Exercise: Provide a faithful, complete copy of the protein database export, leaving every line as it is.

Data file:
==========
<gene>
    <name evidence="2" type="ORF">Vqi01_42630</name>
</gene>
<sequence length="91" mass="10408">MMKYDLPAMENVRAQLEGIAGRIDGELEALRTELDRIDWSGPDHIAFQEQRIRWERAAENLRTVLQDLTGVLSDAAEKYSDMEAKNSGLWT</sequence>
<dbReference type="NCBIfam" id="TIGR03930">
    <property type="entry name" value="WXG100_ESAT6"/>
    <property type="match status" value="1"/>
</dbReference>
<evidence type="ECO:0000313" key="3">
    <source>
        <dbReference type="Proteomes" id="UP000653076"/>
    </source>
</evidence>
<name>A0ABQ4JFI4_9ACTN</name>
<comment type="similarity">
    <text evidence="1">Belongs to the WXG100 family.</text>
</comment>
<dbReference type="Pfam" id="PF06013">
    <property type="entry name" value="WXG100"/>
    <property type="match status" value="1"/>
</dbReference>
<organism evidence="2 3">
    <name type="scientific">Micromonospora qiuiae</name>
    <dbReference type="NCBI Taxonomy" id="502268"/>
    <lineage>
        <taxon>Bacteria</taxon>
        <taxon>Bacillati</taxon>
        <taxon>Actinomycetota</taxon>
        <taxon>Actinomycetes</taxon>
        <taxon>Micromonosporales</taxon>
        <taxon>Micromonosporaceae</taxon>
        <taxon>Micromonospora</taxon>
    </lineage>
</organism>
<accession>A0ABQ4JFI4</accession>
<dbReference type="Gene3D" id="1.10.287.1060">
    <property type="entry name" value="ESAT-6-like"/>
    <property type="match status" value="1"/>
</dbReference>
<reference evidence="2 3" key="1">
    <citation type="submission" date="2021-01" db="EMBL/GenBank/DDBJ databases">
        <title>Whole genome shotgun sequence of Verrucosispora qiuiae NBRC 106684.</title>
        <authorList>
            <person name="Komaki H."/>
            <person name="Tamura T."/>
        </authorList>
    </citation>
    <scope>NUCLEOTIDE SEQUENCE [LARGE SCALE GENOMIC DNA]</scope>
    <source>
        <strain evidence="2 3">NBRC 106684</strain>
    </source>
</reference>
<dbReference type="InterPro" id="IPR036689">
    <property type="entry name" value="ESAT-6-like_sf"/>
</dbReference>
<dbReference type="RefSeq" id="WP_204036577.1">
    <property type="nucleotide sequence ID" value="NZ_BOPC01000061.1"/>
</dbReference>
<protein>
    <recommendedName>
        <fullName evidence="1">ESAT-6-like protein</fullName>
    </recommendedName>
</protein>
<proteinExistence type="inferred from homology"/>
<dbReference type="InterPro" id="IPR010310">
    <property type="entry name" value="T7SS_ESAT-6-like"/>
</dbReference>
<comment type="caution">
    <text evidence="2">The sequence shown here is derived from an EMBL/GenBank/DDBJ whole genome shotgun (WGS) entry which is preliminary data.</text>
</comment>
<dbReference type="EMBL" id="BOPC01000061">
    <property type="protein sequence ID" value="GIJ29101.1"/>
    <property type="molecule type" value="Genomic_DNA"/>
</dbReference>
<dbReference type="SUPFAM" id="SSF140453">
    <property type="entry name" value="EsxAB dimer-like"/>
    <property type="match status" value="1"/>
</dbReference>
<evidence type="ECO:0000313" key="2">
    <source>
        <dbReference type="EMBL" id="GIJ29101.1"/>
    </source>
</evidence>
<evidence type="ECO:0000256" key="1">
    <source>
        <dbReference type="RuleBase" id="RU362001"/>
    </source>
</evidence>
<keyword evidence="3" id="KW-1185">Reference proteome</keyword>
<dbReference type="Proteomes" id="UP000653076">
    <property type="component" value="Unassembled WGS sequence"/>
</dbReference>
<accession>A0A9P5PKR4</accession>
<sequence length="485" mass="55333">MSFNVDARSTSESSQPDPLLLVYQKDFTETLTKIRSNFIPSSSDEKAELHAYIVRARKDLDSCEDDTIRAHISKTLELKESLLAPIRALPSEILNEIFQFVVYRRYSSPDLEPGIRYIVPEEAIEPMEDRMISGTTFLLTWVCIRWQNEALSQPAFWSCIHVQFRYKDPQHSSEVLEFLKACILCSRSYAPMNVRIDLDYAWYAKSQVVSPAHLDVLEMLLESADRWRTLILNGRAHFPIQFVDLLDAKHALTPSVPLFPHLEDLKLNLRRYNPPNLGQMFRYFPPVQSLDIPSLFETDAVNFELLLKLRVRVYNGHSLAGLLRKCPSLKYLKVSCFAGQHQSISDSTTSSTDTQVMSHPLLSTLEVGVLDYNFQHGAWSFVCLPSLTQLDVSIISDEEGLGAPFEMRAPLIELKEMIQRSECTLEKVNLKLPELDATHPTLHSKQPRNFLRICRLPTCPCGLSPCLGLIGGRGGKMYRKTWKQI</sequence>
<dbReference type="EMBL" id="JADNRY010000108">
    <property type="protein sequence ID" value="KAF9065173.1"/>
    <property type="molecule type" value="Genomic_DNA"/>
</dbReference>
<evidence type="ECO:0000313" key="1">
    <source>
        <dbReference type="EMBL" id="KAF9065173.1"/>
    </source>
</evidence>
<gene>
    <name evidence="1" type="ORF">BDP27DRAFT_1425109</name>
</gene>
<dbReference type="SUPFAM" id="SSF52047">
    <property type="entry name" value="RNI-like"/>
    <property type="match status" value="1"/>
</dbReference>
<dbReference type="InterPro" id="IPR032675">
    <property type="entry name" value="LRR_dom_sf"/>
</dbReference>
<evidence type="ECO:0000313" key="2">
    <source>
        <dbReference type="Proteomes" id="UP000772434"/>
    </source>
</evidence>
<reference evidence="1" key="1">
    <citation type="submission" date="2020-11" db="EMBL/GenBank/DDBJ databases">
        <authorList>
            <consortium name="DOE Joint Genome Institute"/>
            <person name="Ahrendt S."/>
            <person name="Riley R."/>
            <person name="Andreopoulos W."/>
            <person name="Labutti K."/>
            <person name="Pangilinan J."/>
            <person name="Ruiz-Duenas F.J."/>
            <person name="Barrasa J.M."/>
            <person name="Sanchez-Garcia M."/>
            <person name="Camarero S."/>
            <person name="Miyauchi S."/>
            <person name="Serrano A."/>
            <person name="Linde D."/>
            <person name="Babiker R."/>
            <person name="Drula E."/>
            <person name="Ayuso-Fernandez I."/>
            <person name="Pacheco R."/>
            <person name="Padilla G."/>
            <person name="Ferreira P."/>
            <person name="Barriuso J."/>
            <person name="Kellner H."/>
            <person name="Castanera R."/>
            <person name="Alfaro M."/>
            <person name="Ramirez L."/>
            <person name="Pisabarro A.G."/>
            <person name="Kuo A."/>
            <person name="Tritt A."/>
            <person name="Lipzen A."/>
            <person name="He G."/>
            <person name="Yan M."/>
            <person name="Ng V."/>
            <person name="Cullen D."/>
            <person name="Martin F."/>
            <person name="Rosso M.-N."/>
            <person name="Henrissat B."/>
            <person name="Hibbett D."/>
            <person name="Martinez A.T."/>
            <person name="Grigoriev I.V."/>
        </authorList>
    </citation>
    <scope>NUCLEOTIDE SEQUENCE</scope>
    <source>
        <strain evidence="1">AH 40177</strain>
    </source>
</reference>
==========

<gene>
    <name evidence="2" type="ORF">Vqi01_42630</name>
</gene>
<sequence length="91" mass="10408">MMKYDLPAMENVRAQLEGIAGRIDGELEALRTELDRIDWSGPDHIAFQEQRIRWERAAENLRTVLQDLTGVLSDAAEKYSDMEAKNSGLWT</sequence>
<dbReference type="NCBIfam" id="TIGR03930">
    <property type="entry name" value="WXG100_ESAT6"/>
    <property type="match status" value="1"/>
</dbReference>
<evidence type="ECO:0000313" key="3">
    <source>
        <dbReference type="Proteomes" id="UP000653076"/>
    </source>
</evidence>
<name>A0ABQ4JFI4_9ACTN</name>
<comment type="similarity">
    <text evidence="1">Belongs to the WXG100 family.</text>
</comment>
<dbReference type="Pfam" id="PF06013">
    <property type="entry name" value="WXG100"/>
    <property type="match status" value="1"/>
</dbReference>
<organism evidence="2 3">
    <name type="scientific">Micromonospora qiuiae</name>
    <dbReference type="NCBI Taxonomy" id="502268"/>
    <lineage>
        <taxon>Bacteria</taxon>
        <taxon>Bacillati</taxon>
        <taxon>Actinomycetota</taxon>
        <taxon>Actinomycetes</taxon>
        <taxon>Micromonosporales</taxon>
        <taxon>Micromonosporaceae</taxon>
        <taxon>Micromonospora</taxon>
    </lineage>
</organism>
<accession>A0ABQ4JFI4</accession>
<dbReference type="Gene3D" id="1.10.287.1060">
    <property type="entry name" value="ESAT-6-like"/>
    <property type="match status" value="1"/>
</dbReference>
<reference evidence="2 3" key="1">
    <citation type="submission" date="2021-01" db="EMBL/GenBank/DDBJ databases">
        <title>Whole genome shotgun sequence of Verrucosispora qiuiae NBRC 106684.</title>
        <authorList>
            <person name="Komaki H."/>
            <person name="Tamura T."/>
        </authorList>
    </citation>
    <scope>NUCLEOTIDE SEQUENCE [LARGE SCALE GENOMIC DNA]</scope>
    <source>
        <strain evidence="2 3">NBRC 106684</strain>
    </source>
</reference>
<dbReference type="InterPro" id="IPR036689">
    <property type="entry name" value="ESAT-6-like_sf"/>
</dbReference>
<dbReference type="RefSeq" id="WP_204036577.1">
    <property type="nucleotide sequence ID" value="NZ_BOPC01000061.1"/>
</dbReference>
<protein>
    <recommendedName>
        <fullName evidence="1">ESAT-6-like protein</fullName>
    </recommendedName>
</protein>
<proteinExistence type="inferred from homology"/>
<dbReference type="InterPro" id="IPR010310">
    <property type="entry name" value="T7SS_ESAT-6-like"/>
</dbReference>
<comment type="caution">
    <text evidence="2">The sequence shown here is derived from an EMBL/GenBank/DDBJ whole genome shotgun (WGS) entry which is preliminary data.</text>
</comment>
<dbReference type="EMBL" id="BOPC01000061">
    <property type="protein sequence ID" value="GIJ29101.1"/>
    <property type="molecule type" value="Genomic_DNA"/>
</dbReference>
<dbReference type="SUPFAM" id="SSF140453">
    <property type="entry name" value="EsxAB dimer-like"/>
    <property type="match status" value="1"/>
</dbReference>
<evidence type="ECO:0000313" key="2">
    <source>
        <dbReference type="EMBL" id="GIJ29101.1"/>
    </source>
</evidence>
<evidence type="ECO:0000256" key="1">
    <source>
        <dbReference type="RuleBase" id="RU362001"/>
    </source>
</evidence>
<keyword evidence="3" id="KW-1185">Reference proteome</keyword>
<dbReference type="Proteomes" id="UP000653076">
    <property type="component" value="Unassembled WGS sequence"/>
</dbReference>
<accession>A0A9P5PKR4</accession>
<sequence length="485" mass="55333">MSFNVDARSTSESSQPDPLLLVYQKDFTETLTKIRSNFIPSSSDEKAELHAYIVRARKDLDSCEDDTIRAHISKTLELKESLLAPIRALPSEILNEIFQFVVYRRYSSPDLEPGIRYIVPEEAIEPMEDRMISGTTFLLTWVCIRWQNEALSQPAFWSCIHVQFRYKDPQHSSEVLEFLKACILCSRSYAPMNVRIDLDYAWYAKSQVVSPAHLDVLEMLLESADRWRTLILNGRAHFPIQFVDLLDAKHALTPSVPLFPHLEDLKLNLRRYNPPNLGQMFRYFPPVQSLDIPSLFETDAVNFELLLKLRVRVYNGHSLAGLLRKCPSLKYLKVSCFAGQHQSISDSTTSSTDTQVMSHPLLSTLEVGVLDYNFQHGAWSFVCLPSLTQLDVSIISDEEGLGAPFEMRAPLIELKEMIQRSECTLEKVNLKLPELDATHPTLHSKQPRNFLRICRLPTCPCGLSPCLGLIGGRGGKMYRKTWKQI</sequence>
<dbReference type="EMBL" id="JADNRY010000108">
    <property type="protein sequence ID" value="KAF9065173.1"/>
    <property type="molecule type" value="Genomic_DNA"/>
</dbReference>
<evidence type="ECO:0000313" key="1">
    <source>
        <dbReference type="EMBL" id="KAF9065173.1"/>
    </source>
</evidence>
<gene>
    <name evidence="1" type="ORF">BDP27DRAFT_1425109</name>
</gene>
<dbReference type="SUPFAM" id="SSF52047">
    <property type="entry name" value="RNI-like"/>
    <property type="match status" value="1"/>
</dbReference>
<dbReference type="InterPro" id="IPR032675">
    <property type="entry name" value="LRR_dom_sf"/>
</dbReference>
<evidence type="ECO:0000313" key="2">
    <source>
        <dbReference type="Proteomes" id="UP000772434"/>
    </source>
</evidence>
<reference evidence="1" key="1">
    <citation type="submission" date="2020-11" db="EMBL/GenBank/DDBJ databases">
        <authorList>
            <consortium name="DOE Joint Genome Institute"/>
            <person name="Ahrendt S."/>
            <person name="Riley R."/>
            <person name="Andreopoulos W."/>
            <person name="Labutti K."/>
            <person name="Pangilinan J."/>
            <person name="Ruiz-Duenas F.J."/>
            <person name="Barrasa J.M."/>
            <person name="Sanchez-Garcia M."/>
            <person name="Camarero S."/>
            <person name="Miyauchi S."/>
            <person name="Serrano A."/>
            <person name="Linde D."/>
            <person name="Babiker R."/>
            <person name="Drula E."/>
            <person name="Ayuso-Fernandez I."/>
            <person name="Pacheco R."/>
            <person name="Padilla G."/>
            <person name="Ferreira P."/>
            <person name="Barriuso J."/>
            <person name="Kellner H."/>
            <person name="Castanera R."/>
            <person name="Alfaro M."/>
            <person name="Ramirez L."/>
            <person name="Pisabarro A.G."/>
            <person name="Kuo A."/>
            <person name="Tritt A."/>
            <person name="Lipzen A."/>
            <person name="He G."/>
            <person name="Yan M."/>
            <person name="Ng V."/>
            <person name="Cullen D."/>
            <person name="Martin F."/>
            <person name="Rosso M.-N."/>
            <person name="Henrissat B."/>
            <person name="Hibbett D."/>
            <person name="Martinez A.T."/>
            <person name="Grigoriev I.V."/>
        </authorList>
    </citation>
    <scope>NUCLEOTIDE SEQUENCE</scope>
    <source>
        <strain evidence="1">AH 40177</strain>
    </source>
</reference>